First income tax will be calculated based on the old rates and the new rate. Then, total tax will be allocated based on the number of days in each period, under the old rates and the new rate, to create a blended tax rate for that fiscal year end corporation.
The following is an example provided by the IRS for a June 30, 2018 year end C corporation:
Previously we may have made a blanket recommendation for spending more money in the final year of the higher rate (assuming you had taxable income above $90,400), but now additional planning may be required. If you are a corporation that has income in the lower bracket ranges, you still have some opportunity to take advantage of those lower brackets that we discussed in last week’s article, but the later your fiscal year end, the higher your blended rate will be. You may want to consider where your income needs to be at the end of your fiscal year in order to get the most advantageous blended rate.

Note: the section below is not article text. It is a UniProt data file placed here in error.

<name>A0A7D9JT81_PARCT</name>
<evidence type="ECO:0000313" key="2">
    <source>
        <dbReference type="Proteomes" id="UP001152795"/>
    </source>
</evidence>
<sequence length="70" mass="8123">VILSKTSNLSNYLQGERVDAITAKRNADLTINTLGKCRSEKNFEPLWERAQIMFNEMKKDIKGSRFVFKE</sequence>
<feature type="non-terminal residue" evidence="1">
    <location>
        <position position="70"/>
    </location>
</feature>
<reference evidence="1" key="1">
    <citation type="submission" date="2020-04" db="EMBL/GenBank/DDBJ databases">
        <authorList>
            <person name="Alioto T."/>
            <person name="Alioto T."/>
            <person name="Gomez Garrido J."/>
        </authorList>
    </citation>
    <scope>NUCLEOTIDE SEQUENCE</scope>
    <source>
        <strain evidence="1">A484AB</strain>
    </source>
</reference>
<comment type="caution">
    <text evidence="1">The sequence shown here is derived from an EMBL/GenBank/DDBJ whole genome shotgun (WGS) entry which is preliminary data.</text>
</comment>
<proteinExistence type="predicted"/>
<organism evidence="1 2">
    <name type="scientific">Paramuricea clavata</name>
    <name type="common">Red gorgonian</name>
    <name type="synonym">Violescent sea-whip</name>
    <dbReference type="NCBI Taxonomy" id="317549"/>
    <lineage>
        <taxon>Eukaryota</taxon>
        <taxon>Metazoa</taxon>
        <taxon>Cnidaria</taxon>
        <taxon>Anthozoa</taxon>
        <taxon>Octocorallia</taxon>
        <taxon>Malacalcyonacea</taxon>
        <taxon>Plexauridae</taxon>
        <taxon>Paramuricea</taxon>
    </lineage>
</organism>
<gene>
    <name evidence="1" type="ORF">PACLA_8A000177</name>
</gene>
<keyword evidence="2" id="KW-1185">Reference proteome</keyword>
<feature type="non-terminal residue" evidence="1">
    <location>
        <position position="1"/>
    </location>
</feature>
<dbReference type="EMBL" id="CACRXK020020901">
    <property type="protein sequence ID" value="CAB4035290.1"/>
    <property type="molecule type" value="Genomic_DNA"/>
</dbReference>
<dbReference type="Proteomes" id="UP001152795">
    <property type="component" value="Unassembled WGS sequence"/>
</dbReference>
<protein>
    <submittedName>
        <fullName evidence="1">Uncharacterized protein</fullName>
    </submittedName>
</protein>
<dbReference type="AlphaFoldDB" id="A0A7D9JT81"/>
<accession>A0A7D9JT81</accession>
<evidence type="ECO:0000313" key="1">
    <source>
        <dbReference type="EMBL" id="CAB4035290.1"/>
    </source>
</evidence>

If your corporation normally has taxable income over $90,400 and has a late fiscal year end (for example November 2018), you will be able to take advantage of the 21% tax rate for 11 months of your income. Keep in mind that this is a flat allocation, so moving income between months within in the tax year will not make any difference in your tax calculation. Projections of your blended tax rate at varying levels of taxable income based on your fiscal year end will be warranted in order to determine to which fiscal year to shift income, when possible.